IAAFT, just as AAFT, can be used to test the null hypothesis that the data come from a monotonic nonlinear transformation of a linear Gaussian process.

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TimeseriesSurrogates.AutoRegressiveType
AutoRegressive(n, method = LPCLevinson())

Autoregressive surrogates of order-n. The autoregressive coefficients φ are estimated using DSP.lpc(x, n, method), and thus see the documentation of DSP.jl for possible methods.

While these surrogates are obviously suited to test the null hypothesis whether the data are coming from a autoregressive process, the Fourier Transform-based surrogates are probably a better option. The current method is more like an explicit way to produce surrogates for the same hypothesis by fitting a model. It can be used as convient way to estimate autoregressive coefficients and automatically generate surrogates based on them.

The coefficients φ of the autoregressive fit can be found by doing

sg = surrogenerator(x, AutoRegressive(n))
φ = sg.init.φ
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TimeseriesSurrogates.PseudoPeriodicType
PseudoPeriodic(d, τ, ρ, shift=true) <: Surrogate

Create surrogates suitable for pseudo-periodic signals. They retain the periodic structure of the signal, while inter-cycle dynamics that are either deterministic or correlated noise are destroyed (for appropriate ρ choice). Therefore these surrogates are suitable to test the null hypothesis that the signal is a periodic orbit with uncorrelated noise[Small2001].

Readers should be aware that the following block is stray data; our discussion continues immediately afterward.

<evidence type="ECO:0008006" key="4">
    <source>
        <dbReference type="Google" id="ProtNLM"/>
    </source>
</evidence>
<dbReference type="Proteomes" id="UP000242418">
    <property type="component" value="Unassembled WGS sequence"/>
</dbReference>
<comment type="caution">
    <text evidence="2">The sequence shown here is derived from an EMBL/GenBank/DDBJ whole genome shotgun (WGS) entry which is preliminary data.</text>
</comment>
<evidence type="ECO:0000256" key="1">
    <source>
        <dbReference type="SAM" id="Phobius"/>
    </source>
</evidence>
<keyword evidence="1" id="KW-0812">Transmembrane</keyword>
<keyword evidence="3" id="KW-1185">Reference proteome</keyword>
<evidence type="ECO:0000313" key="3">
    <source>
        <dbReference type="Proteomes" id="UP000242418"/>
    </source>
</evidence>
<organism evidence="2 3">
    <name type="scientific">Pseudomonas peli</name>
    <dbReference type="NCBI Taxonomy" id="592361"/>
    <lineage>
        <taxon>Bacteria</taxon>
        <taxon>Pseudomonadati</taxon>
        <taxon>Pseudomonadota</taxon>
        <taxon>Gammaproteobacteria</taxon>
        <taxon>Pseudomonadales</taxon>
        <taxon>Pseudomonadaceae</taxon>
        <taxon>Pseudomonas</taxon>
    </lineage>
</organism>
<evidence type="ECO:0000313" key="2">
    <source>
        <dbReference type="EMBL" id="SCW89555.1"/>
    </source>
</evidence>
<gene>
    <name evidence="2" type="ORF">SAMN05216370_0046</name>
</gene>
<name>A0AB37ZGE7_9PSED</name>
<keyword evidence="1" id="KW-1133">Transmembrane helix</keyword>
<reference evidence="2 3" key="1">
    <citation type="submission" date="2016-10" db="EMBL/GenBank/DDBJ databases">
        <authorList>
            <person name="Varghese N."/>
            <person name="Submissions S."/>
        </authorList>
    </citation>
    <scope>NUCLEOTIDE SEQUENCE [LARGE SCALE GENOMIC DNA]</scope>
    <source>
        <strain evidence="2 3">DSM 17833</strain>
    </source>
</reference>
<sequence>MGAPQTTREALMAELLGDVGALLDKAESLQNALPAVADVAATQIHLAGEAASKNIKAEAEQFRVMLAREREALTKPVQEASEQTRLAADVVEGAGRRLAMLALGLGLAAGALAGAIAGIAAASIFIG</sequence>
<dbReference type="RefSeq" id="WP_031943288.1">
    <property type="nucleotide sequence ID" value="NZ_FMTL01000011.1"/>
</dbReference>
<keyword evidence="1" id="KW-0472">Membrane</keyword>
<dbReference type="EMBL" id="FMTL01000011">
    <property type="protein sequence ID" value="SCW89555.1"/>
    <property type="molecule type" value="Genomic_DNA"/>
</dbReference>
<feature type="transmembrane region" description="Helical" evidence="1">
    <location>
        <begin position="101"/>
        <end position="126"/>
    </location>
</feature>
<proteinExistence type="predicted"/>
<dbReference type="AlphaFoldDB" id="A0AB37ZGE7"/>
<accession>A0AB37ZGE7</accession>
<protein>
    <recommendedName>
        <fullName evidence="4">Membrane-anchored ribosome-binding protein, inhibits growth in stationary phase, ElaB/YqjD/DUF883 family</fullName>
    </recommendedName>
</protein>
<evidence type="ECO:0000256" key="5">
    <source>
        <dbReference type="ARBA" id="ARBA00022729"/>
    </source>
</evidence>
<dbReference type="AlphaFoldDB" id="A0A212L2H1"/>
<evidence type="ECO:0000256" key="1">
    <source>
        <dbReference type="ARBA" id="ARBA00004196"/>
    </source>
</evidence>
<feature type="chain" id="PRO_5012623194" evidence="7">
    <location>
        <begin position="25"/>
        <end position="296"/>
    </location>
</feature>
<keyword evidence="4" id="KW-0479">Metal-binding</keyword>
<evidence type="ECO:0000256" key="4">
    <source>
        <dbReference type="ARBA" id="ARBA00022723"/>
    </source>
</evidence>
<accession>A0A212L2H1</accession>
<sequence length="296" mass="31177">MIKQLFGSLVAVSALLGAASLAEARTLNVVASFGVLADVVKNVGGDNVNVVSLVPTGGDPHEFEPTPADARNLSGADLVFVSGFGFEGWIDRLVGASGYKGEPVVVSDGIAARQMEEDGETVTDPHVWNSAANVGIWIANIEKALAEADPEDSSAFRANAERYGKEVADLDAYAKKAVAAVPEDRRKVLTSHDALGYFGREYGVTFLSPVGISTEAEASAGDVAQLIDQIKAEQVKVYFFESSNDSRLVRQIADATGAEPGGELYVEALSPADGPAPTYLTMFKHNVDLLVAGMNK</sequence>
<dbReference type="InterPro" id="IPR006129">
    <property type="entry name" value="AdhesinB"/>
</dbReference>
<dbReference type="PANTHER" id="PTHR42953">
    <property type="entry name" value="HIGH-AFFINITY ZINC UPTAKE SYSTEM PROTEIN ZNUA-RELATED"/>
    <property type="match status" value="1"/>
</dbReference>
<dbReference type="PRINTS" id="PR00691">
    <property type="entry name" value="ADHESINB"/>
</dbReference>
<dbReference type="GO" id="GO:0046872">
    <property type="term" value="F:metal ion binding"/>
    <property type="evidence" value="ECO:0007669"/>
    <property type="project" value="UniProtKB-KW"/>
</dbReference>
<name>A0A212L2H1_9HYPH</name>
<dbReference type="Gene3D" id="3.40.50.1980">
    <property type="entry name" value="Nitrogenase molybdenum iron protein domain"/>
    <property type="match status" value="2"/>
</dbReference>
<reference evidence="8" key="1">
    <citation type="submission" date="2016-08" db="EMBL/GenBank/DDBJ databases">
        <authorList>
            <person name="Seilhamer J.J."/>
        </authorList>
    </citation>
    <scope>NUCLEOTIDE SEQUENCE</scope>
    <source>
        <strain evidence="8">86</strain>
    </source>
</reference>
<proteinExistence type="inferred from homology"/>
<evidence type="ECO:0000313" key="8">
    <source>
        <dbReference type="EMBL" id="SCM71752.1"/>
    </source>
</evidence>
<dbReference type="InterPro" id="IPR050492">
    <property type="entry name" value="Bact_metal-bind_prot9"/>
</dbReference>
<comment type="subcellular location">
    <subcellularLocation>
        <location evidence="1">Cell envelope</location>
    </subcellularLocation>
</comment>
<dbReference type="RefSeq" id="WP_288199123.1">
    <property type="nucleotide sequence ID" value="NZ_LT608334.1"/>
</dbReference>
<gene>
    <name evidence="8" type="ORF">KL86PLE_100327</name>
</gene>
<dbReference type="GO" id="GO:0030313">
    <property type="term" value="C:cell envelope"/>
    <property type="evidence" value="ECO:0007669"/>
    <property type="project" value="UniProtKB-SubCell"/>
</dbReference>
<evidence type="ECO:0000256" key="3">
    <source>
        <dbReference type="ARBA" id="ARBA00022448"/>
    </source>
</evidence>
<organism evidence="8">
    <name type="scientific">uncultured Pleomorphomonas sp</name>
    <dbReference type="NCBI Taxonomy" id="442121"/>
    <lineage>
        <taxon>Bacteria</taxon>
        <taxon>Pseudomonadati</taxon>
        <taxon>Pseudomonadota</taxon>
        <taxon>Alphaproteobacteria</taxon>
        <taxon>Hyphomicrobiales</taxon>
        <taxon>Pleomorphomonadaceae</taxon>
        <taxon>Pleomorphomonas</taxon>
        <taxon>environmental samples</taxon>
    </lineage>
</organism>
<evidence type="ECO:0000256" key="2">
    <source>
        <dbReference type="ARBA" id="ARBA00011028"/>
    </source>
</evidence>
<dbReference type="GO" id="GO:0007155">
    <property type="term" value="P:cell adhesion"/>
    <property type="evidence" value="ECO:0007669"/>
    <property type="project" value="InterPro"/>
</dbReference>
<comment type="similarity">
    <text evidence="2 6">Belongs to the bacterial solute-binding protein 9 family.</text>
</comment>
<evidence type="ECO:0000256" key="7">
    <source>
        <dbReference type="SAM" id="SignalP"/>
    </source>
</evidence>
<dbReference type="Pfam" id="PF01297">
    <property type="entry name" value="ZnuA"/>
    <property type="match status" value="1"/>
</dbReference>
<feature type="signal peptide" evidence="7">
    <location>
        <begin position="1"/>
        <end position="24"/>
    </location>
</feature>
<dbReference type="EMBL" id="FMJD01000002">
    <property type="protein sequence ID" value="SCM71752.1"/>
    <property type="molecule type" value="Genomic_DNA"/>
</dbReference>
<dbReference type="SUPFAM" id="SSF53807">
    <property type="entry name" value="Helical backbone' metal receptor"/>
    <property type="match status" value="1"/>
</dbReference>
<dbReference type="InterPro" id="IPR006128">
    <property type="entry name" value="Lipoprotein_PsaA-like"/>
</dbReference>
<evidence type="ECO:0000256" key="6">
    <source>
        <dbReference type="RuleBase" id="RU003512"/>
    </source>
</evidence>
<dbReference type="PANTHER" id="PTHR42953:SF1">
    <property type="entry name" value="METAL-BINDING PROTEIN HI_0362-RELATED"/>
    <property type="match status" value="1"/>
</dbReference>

Arguments d, τ, ρ are as in the paper, the embedding dimension, delay time and noise radius. The method works by performing a delay coordinates ambedding via the library DynamicalSystems.jl. See its documentation for choosing appropriate values for d, τ. For ρ, we have implemented the method proposed in the paper in the function noiseradius.

The argument shift is not discussed in the paper. If shift=false we adjust the algorithm so that there is little phase shift between the periodic component of the original and surrogate data.

See also CycleShuffle.

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TimeseriesSurrogates.WLSType
WLS(surromethod::Surrogate = IAAFT(),
rescale::Bool = true,
wt::Wavelets.WT.OrthoWaveletClass = Wavelets.WT.Daubechies{16}())

A wavelet surrogate generated by taking the maximal overlap discrete wavelet transform (MODWT) of the signal, shuffling detail coefficients at each dyadic scale using the provided surromethod, then taking the inverse transform to obtain a surrogate.

Coefficient shuffling method

In contrast to the original implementation where IAAFT is used, you may choose to use any surrogate method from this package to perform the randomization of the detail coefficients at each dyadic scale. Note: The iterative procedure after the rank ordering step (step [v] in [Keylock2006]) is not performed in this implementation.

If surromethod == IAAFT(), the wavelet surrogates preserves the local mean and variance structure of the signal, but randomises nonlinear properties of the signal (i.e. Hurst exponents)[Keylock2006]. These surrogates can therefore be used to test for changes in nonlinear properties of the original signal.

In contrast to IAAFT surrogates, the IAAFT-wavelet surrogates also preserves nonstationarity. Using other surromethods does not necessarily preserve nonstationarity.

To deal with nonstationary signals, Keylock (2006) recommends using a wavelet with a high number of vanishing moments. Thus, the default is to use a Daubechies wavelet with 16 vanishing moments.

Rescaling